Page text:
“You think I’m a crazy, middle-aged woman, don’t you!” she said as she plopped into the chair in my office.
I smiled and gently shook my head, “I’m sorry…did I say or do something to give you that impression?”
Jenny replied, “Well, no. Not you, I guess. But, everyone thinks it. I know they do. I disappoint them all, especially my husband and my family.” She wiped her tears away and described a recent evening.
“I teach at our local high school. I got home from work at five and started cooking dinner. My oldest kids were at band and soccer and ballet. Our youngest is just a third-grader and she had a lot of homework. So, I was helping her. I hadn’t vacuumed or dusted that week. So in between her math problems and cooking, I needed to clean. Also, I had found some of the leftover paint for our guest room; it was old, so I needed to use it before it went bad.”
“Wait… So you were preparing dinner, cleaning the house, tutoring your youngest, and painting a room…”
“Well, yeah. There was a lot that needed to happen.” She paused and continued, “My husband finally came in from the farm.” Then she smiled, “He came into kitchen, put his arms around me and kissed me on the cheek and went upstairs to clean up before dinner…finally, at nearly 7:00pm, everyone was home from practice, dinner was ready, and we ate. It was such a long day. I felt like I was going nonstop since 5:00am.”
“I don’t think I understand, Jenny. It sounds like a beautiful evening—busy and hectic, sure, but beautiful. Why do you feel they were disappointed?”
“Well, I didn’t finish the repainting, and my husband had to help the youngest with her homework.” Her hands rose to hide tears. “I just try so hard… and I just can’t ever to do it all. I let them all down. They don’t say anything, but I know.” Her voice shook as she attempted to settle herself, “I try to do everything for them, and I just can’t… I know they’re disappointed. And, I know when I complain or am stressed that they think I’m some crazy woman. A witch or something.”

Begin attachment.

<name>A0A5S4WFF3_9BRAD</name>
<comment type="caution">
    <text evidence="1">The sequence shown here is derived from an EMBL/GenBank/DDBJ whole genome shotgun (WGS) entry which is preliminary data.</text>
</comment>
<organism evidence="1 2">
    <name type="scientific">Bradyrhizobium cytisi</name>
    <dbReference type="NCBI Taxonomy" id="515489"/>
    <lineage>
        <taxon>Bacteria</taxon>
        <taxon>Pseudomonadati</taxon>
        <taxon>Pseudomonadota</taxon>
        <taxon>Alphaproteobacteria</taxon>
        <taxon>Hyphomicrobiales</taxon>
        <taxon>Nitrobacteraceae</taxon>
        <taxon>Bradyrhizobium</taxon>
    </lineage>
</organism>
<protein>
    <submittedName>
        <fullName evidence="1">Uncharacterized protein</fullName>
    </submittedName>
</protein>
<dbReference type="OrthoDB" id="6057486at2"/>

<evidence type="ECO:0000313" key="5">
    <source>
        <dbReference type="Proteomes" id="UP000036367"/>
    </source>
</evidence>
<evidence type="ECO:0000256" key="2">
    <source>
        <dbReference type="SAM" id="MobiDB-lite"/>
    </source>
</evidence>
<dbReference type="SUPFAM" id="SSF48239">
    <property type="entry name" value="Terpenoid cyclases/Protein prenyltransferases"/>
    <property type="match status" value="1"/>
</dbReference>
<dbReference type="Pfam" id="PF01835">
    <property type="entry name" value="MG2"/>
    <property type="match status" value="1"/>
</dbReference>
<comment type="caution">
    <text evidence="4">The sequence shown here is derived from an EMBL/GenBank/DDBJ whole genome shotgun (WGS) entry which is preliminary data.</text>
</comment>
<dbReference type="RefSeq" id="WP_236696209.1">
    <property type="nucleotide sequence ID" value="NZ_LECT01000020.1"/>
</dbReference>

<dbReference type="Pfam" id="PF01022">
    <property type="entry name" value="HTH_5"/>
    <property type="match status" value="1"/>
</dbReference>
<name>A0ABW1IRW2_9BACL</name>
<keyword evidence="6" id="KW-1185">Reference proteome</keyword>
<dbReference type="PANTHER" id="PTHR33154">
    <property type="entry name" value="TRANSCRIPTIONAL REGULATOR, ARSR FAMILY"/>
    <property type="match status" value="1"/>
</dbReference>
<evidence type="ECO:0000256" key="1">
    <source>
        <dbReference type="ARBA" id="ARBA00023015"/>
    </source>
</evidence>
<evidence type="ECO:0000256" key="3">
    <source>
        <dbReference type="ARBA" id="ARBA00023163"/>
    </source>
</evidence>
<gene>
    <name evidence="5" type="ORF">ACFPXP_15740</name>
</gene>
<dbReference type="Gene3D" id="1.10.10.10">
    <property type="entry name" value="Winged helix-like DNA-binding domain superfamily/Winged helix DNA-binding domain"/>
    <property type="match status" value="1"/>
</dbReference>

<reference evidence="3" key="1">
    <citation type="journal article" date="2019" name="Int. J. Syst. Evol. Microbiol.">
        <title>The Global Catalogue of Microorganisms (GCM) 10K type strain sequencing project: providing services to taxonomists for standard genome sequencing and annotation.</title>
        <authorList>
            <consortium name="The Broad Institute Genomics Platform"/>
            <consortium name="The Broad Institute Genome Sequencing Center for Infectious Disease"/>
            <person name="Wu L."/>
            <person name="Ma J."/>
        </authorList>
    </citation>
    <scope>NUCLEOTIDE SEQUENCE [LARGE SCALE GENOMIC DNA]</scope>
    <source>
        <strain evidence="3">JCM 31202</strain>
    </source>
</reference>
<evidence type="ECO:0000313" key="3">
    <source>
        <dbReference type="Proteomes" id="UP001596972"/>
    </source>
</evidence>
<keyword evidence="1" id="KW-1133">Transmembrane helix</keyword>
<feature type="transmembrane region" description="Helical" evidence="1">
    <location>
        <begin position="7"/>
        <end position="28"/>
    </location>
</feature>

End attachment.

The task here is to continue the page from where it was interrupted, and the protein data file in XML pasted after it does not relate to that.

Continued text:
A few months later and life caught up to me. Two extensive papers due on the same day. And, a presentation with defense. And, I was responsible for a student prayer service. I completed all of these in time, sure, but I was running on not much more than coffee fumes and anxiety. Going into the prayer service, I became convinced that I was letting people down: I was failing my mission to study, my presentation didn’t feel up to par, and the prayer service was going to be a bust—obviously, this all meant that I’m a terrible Jesuit and a terrible person.
In my head, I actually began rehearsing an apology to the students in the group. But before I received a chance to delivery it, an acquaintance came up to me: “Colten, I don’t know you that well, but I’m always impressed by you…”
At the statement, I stopped. It felt all too familiar, and I thought of Jenny’s words: “You think I’m a crazy, middle-aged woman, don’t you!” Her words echoed my own internal monologue: “You think I’m terrible, don’t you!” It was the same narrative and the same pain.
“Jenny, it sounds like you have a lot on your shoulders.” I paused for a moment. “I don’t know your family, but from your descriptions they sound wonderful.”
She mumbled, “They are.”
“And, it sounds to me like they love you, Jenny.”
She wiped the tears from her eyes, “They do.”
I often remember the impossibly high expectations Jenny set for herself, and I recognize that frequently I set impossibly high expectations for myself. Jenny was convinced that everyone was disappointed with her for not being a superhero. Again and again, the same lie runs through my own thoughts. It’s not what others think of me, but what I think of myself that hurts.
I’ve never spoken to Jenny after that day, but I’m reminded constantly of our short conversation. I hope Jenny realizes that what she thinks about herself is much more harsh than what others think of her. I hope she finds a way to soften her own expectations in order to find peace. And, I hope to find the same.